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Aluru’s mentors continue to be guiding influence 20 years later

Narayana Aluru still recalls his good fortune at stepping into the Beckman Institute to meet Karl Hess and Umberto Ravaioli, whose influence continues to inspire him 20 years later.

Published on Jan. 4, 2019
 Narayana Aluru
Narayana Aluru, professor of mechanical science and engineering

When Narayana Aluru received a job offer at the University of Illinois in 1998, he asked his Ph.D. adviser at Stanford if he knew anyone at Illinois who could provide guidance as he started his career. The adviser reached out to two professors who agreed to meet the young scientist.

Aluru still recalls his good fortune at stepping into the Beckman Institute to meet Karl Hess and Umberto Ravaioli, whose influence continues to inspire him 20 years later.

“My first thought was how impressive the building was,” he said of the Beckman Institute. “Then I met Karl and Umberto and realized the people and the opportunities for collaboration were even more impressive.”

Both men were professors of electrical and computer engineering at the time. Ravaioli, whose primary interest is nanotechnology, is now a senior assistant dean in the College of Engineering. Hess, a foremost expert in electron transport and a research group co-chair, retired in 2006.

“I didn’t learn until much later that Karl was one of the founding members of the Beckman Institute,” Aluru said. “They were both so gracious and interested in my research. Karl said my work would be a good fit with Beckman’s focus on interdisciplinary research and invited me to become an affiliate.”

The rest, as they say, is history. “When I came to Illinois, I had a vision of my career path,” Aluru said. “I had a five-year plan and a 10-year plan. And though I did pursue that plan, my research career really has been shaped more by the collaborations and opportunities that have come about as a result of my affiliation with Beckman. The big questions my research has focused on have been influenced by Karl and Umberto and so many other talented colleagues here.”

Why Beckman?
“Being part of the Beckman Institute really shapes a scientist’s research career. The intellectual atmosphere, the vibrant collaborations, and the infrastructure create possibilities that lead to significant scientific contributions.”
—Narayana Aluru, Computational Molecular Science Group

Studying Nanosystems

What are some of those questions and who are some of those collaborators?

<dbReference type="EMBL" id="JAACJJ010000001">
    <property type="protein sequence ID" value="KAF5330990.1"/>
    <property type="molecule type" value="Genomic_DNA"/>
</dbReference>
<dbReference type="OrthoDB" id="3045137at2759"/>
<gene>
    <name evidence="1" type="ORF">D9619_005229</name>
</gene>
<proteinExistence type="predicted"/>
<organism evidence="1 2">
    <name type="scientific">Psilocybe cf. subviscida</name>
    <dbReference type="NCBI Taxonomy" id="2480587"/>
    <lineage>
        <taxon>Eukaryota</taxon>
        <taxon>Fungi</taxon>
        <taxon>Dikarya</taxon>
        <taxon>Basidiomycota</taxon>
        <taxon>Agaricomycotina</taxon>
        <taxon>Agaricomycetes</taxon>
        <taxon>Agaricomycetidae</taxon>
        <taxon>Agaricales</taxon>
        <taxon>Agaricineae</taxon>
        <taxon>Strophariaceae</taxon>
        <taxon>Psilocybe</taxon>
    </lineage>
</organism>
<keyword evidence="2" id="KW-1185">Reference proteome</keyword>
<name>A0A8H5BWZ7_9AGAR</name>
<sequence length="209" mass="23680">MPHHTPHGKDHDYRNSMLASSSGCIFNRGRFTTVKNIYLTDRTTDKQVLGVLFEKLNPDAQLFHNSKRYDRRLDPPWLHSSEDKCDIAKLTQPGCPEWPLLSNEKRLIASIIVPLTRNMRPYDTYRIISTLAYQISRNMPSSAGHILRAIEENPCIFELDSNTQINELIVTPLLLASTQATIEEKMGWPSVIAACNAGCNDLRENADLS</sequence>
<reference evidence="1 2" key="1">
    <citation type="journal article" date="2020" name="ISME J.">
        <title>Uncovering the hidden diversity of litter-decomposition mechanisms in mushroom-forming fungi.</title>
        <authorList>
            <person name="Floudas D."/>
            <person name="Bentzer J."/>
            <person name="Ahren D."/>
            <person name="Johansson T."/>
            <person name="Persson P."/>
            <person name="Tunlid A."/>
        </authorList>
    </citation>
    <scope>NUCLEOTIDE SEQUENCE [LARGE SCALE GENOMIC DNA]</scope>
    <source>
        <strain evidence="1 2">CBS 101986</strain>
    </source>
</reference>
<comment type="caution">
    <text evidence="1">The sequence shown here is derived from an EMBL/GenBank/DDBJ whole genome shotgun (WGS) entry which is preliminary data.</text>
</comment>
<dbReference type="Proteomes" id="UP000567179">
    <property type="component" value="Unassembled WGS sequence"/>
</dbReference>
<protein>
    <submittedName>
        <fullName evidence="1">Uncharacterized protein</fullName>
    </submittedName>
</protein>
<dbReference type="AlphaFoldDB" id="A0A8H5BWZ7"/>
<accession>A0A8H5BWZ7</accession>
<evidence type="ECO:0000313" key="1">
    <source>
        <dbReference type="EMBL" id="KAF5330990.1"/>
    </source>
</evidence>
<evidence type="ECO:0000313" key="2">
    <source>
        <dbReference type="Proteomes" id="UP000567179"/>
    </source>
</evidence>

The early questions were about nanofluidics, that is, how fluids behave in very small regions. Hess and Ravaioli introduced Aluru to their approaches on how biological ion channels work, which informed his research and furthered his Beckman collaborations.

In the years that followed, Aluru, a professor of mechanical science and engineering, and his research group within the Computational Multiscale Nanosystems Group have focused on advancing the field of computational nano-technology by developing new computational methods at various length scales and employing them to understand fundamental issues in nanofluidics, nanoelectromechanical systems, nanomaterials, and nanobiotechnology.

“We focus on wide-ranging applications, such as water desalination, energy storage and production, water-energy nexus, electromechanical sensors and actuators, DNA and protein sensing and sequencing, and nanopower generation,” Aluru said.

With Beckman collaborators Joe Lyding, a professor of electrical and computer engineering, and Arend van der Zande, an assistant professor of mechanical science and engineering, as well as SungWoo Nam, an associate professor of mechanical science and engineering, Aluru is investigating mechanical and electrical properties of emerging materials, such as 2D materials, for potential applications as ultra-sensitive sensors and electronic devices.

Extending Collaboration

Other Beckman collaborations include Aluru’s work with Emad Tajkhorshid, a professor of biochemistry. “Our group collaborated with Emad’s group on understanding rapid water permeation in aquaporins,” Aluru said. “Specifically, we developed thermodynamic insights into unique water transport properties of aquaporins. We are also collaborating on understanding proton transport in confined environments.”

In addition, he has partnered with Rohit Bhargava, a professor of bioengineering, over the years on microfluidics research. “More recently, we have been collaborating on chemical reactions in microfluidic channels,” Aluru said. “We plan to continue our collaboration by integrating uncertainty quantification and stochastic approaches into simulation of microfluidic platforms that Rohit is developing.”

Today, Aluru continues his work with Ravaioli as well, focusing on cyber-physical

issues. He also is a collaborator on the new nanomanufacturing node recently awarded to the University of Illinois by the National Science Foundation. On that project, he collaborates with Ravaioli as well as Beckman affiliate Kimani Toussaint, an associate professor of mechanical science and engineering.

It’s been a busy 20 years since Aluru first stepped foot inside the Beckman Institute and met with Hess and Ravaioli.

“I hope to continue to contribute and benefit from the vibrant and intellectual atmosphere at Beckman, and I hope I can inspire younger faculty to engage in exciting research at Beckman, just the same way I was inspired by senior faculty at Beckman when I was a younger faculty member,” he said.

In this article

  • Joseph W. Lyding
    Joseph W. Lyding's directory photo.
  • Umberto Ravaioli
    Umberto Ravaioli's directory photo.
  • Rohit Bhargava
    Rohit Bhargava's directory photo.